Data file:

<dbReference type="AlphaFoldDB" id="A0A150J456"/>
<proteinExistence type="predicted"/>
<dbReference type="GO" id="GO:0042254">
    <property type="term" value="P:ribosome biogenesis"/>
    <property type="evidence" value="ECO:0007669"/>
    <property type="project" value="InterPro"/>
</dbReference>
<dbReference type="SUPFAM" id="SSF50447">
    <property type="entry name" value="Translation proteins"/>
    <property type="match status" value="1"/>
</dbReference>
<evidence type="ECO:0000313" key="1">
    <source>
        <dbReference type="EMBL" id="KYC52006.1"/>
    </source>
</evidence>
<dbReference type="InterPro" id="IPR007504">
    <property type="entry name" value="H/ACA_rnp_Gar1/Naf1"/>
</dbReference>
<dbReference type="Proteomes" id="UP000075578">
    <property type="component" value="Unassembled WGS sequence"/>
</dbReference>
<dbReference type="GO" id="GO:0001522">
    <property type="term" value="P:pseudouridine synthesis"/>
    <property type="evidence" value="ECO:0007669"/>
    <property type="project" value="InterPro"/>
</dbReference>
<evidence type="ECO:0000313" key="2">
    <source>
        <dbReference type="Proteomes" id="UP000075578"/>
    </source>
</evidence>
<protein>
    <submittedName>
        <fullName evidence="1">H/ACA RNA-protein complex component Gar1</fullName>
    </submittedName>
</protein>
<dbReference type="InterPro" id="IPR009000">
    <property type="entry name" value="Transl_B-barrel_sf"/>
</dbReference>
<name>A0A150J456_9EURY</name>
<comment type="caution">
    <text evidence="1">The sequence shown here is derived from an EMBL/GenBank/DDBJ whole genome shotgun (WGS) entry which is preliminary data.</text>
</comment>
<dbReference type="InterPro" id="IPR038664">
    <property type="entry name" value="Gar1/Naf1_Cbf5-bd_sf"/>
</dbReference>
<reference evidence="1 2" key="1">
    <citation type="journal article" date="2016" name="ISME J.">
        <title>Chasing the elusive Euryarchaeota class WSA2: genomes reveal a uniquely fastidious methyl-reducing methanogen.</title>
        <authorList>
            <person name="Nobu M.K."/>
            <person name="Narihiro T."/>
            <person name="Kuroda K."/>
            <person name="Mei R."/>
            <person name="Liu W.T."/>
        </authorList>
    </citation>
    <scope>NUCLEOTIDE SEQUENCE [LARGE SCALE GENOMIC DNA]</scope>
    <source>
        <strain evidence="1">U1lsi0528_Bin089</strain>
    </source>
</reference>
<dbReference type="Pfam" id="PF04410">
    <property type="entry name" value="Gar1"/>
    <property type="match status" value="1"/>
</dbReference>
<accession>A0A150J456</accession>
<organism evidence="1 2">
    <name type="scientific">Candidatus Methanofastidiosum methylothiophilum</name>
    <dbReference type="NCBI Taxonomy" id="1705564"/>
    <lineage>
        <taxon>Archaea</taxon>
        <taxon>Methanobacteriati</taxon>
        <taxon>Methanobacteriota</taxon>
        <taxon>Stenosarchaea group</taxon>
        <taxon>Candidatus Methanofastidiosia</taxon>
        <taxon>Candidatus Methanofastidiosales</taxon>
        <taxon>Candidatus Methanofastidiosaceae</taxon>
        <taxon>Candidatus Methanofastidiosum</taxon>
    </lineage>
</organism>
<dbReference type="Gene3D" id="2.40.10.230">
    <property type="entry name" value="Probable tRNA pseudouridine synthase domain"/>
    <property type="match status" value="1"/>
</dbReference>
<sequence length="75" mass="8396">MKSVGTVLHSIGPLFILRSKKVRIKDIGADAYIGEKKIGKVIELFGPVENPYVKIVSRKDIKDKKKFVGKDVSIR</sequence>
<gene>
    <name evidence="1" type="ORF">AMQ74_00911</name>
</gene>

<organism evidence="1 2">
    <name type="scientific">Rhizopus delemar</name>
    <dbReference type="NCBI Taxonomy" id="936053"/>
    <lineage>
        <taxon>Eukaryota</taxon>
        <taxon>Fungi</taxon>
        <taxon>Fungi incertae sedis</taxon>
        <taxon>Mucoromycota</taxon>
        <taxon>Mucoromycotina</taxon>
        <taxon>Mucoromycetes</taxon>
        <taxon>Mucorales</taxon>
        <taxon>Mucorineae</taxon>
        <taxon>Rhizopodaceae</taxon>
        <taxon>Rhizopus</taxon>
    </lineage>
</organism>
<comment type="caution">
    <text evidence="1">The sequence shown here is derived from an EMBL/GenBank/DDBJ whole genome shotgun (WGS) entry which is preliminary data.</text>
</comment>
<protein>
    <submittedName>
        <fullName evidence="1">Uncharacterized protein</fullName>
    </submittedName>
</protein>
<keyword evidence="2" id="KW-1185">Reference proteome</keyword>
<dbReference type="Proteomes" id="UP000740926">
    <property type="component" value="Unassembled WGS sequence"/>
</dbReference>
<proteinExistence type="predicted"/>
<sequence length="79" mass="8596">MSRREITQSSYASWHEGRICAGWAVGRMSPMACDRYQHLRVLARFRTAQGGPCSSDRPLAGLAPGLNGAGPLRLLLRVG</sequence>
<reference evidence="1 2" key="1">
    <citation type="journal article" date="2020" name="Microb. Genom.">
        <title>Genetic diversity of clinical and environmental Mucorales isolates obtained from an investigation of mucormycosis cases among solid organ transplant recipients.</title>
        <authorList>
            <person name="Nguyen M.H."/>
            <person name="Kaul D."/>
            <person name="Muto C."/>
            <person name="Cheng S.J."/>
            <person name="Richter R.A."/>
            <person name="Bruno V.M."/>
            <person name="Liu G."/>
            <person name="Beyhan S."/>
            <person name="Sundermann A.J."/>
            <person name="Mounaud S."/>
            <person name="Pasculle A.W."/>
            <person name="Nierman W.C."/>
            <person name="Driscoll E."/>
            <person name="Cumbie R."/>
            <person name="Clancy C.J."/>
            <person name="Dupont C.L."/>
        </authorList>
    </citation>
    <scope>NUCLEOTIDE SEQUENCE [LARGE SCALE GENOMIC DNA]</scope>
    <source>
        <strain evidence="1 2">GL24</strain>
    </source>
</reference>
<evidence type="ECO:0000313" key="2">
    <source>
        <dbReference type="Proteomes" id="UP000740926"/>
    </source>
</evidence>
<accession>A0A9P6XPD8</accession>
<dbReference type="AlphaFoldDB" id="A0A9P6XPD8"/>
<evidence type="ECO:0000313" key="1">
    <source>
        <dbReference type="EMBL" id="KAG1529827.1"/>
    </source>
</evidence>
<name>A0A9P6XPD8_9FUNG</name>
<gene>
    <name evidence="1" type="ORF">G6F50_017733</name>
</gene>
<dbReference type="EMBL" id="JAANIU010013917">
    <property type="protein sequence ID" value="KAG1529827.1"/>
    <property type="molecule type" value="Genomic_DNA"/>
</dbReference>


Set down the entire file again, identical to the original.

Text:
<dbReference type="AlphaFoldDB" id="A0A150J456"/>
<proteinExistence type="predicted"/>
<dbReference type="GO" id="GO:0042254">
    <property type="term" value="P:ribosome biogenesis"/>
    <property type="evidence" value="ECO:0007669"/>
    <property type="project" value="InterPro"/>
</dbReference>
<dbReference type="SUPFAM" id="SSF50447">
    <property type="entry name" value="Translation proteins"/>
    <property type="match status" value="1"/>
</dbReference>
<evidence type="ECO:0000313" key="1">
    <source>
        <dbReference type="EMBL" id="KYC52006.1"/>
    </source>
</evidence>
<dbReference type="InterPro" id="IPR007504">
    <property type="entry name" value="H/ACA_rnp_Gar1/Naf1"/>
</dbReference>
<dbReference type="Proteomes" id="UP000075578">
    <property type="component" value="Unassembled WGS sequence"/>
</dbReference>
<dbReference type="GO" id="GO:0001522">
    <property type="term" value="P:pseudouridine synthesis"/>
    <property type="evidence" value="ECO:0007669"/>
    <property type="project" value="InterPro"/>
</dbReference>
<evidence type="ECO:0000313" key="2">
    <source>
        <dbReference type="Proteomes" id="UP000075578"/>
    </source>
</evidence>
<protein>
    <submittedName>
        <fullName evidence="1">H/ACA RNA-protein complex component Gar1</fullName>
    </submittedName>
</protein>
<dbReference type="InterPro" id="IPR009000">
    <property type="entry name" value="Transl_B-barrel_sf"/>
</dbReference>
<name>A0A150J456_9EURY</name>
<comment type="caution">
    <text evidence="1">The sequence shown here is derived from an EMBL/GenBank/DDBJ whole genome shotgun (WGS) entry which is preliminary data.</text>
</comment>
<dbReference type="InterPro" id="IPR038664">
    <property type="entry name" value="Gar1/Naf1_Cbf5-bd_sf"/>
</dbReference>
<reference evidence="1 2" key="1">
    <citation type="journal article" date="2016" name="ISME J.">
        <title>Chasing the elusive Euryarchaeota class WSA2: genomes reveal a uniquely fastidious methyl-reducing methanogen.</title>
        <authorList>
            <person name="Nobu M.K."/>
            <person name="Narihiro T."/>
            <person name="Kuroda K."/>
            <person name="Mei R."/>
            <person name="Liu W.T."/>
        </authorList>
    </citation>
    <scope>NUCLEOTIDE SEQUENCE [LARGE SCALE GENOMIC DNA]</scope>
    <source>
        <strain evidence="1">U1lsi0528_Bin089</strain>
    </source>
</reference>
<dbReference type="Pfam" id="PF04410">
    <property type="entry name" value="Gar1"/>
    <property type="match status" value="1"/>
</dbReference>
<accession>A0A150J456</accession>
<organism evidence="1 2">
    <name type="scientific">Candidatus Methanofastidiosum methylothiophilum</name>
    <dbReference type="NCBI Taxonomy" id="1705564"/>
    <lineage>
        <taxon>Archaea</taxon>
        <taxon>Methanobacteriati</taxon>
        <taxon>Methanobacteriota</taxon>
        <taxon>Stenosarchaea group</taxon>
        <taxon>Candidatus Methanofastidiosia</taxon>
        <taxon>Candidatus Methanofastidiosales</taxon>
        <taxon>Candidatus Methanofastidiosaceae</taxon>
        <taxon>Candidatus Methanofastidiosum</taxon>
    </lineage>
</organism>
<dbReference type="Gene3D" id="2.40.10.230">
    <property type="entry name" value="Probable tRNA pseudouridine synthase domain"/>
    <property type="match status" value="1"/>
</dbReference>
<sequence length="75" mass="8396">MKSVGTVLHSIGPLFILRSKKVRIKDIGADAYIGEKKIGKVIELFGPVENPYVKIVSRKDIKDKKKFVGKDVSIR</sequence>
<gene>
    <name evidence="1" type="ORF">AMQ74_00911</name>
</gene>

<organism evidence="1 2">
    <name type="scientific">Rhizopus delemar</name>
    <dbReference type="NCBI Taxonomy" id="936053"/>
    <lineage>
        <taxon>Eukaryota</taxon>
        <taxon>Fungi</taxon>
        <taxon>Fungi incertae sedis</taxon>
        <taxon>Mucoromycota</taxon>
        <taxon>Mucoromycotina</taxon>
        <taxon>Mucoromycetes</taxon>
        <taxon>Mucorales</taxon>
        <taxon>Mucorineae</taxon>
        <taxon>Rhizopodaceae</taxon>
        <taxon>Rhizopus</taxon>
    </lineage>
</organism>
<comment type="caution">
    <text evidence="1">The sequence shown here is derived from an EMBL/GenBank/DDBJ whole genome shotgun (WGS) entry which is preliminary data.</text>
</comment>
<protein>
    <submittedName>
        <fullName evidence="1">Uncharacterized protein</fullName>
    </submittedName>
</protein>
<keyword evidence="2" id="KW-1185">Reference proteome</keyword>
<dbReference type="Proteomes" id="UP000740926">
    <property type="component" value="Unassembled WGS sequence"/>
</dbReference>
<proteinExistence type="predicted"/>
<sequence length="79" mass="8596">MSRREITQSSYASWHEGRICAGWAVGRMSPMACDRYQHLRVLARFRTAQGGPCSSDRPLAGLAPGLNGAGPLRLLLRVG</sequence>
<reference evidence="1 2" key="1">
    <citation type="journal article" date="2020" name="Microb. Genom.">
        <title>Genetic diversity of clinical and environmental Mucorales isolates obtained from an investigation of mucormycosis cases among solid organ transplant recipients.</title>
        <authorList>
            <person name="Nguyen M.H."/>
            <person name="Kaul D."/>
            <person name="Muto C."/>
            <person name="Cheng S.J."/>
            <person name="Richter R.A."/>
            <person name="Bruno V.M."/>
            <person name="Liu G."/>
            <person name="Beyhan S."/>
            <person name="Sundermann A.J."/>
            <person name="Mounaud S."/>
            <person name="Pasculle A.W."/>
            <person name="Nierman W.C."/>
            <person name="Driscoll E."/>
            <person name="Cumbie R."/>
            <person name="Clancy C.J."/>
            <person name="Dupont C.L."/>
        </authorList>
    </citation>
    <scope>NUCLEOTIDE SEQUENCE [LARGE SCALE GENOMIC DNA]</scope>
    <source>
        <strain evidence="1 2">GL24</strain>
    </source>
</reference>
<evidence type="ECO:0000313" key="2">
    <source>
        <dbReference type="Proteomes" id="UP000740926"/>
    </source>
</evidence>
<accession>A0A9P6XPD8</accession>
<dbReference type="AlphaFoldDB" id="A0A9P6XPD8"/>
<evidence type="ECO:0000313" key="1">
    <source>
        <dbReference type="EMBL" id="KAG1529827.1"/>
    </source>
</evidence>
<name>A0A9P6XPD8_9FUNG</name>
<gene>
    <name evidence="1" type="ORF">G6F50_017733</name>
</gene>
<dbReference type="EMBL" id="JAANIU010013917">
    <property type="protein sequence ID" value="KAG1529827.1"/>
    <property type="molecule type" value="Genomic_DNA"/>
</dbReference>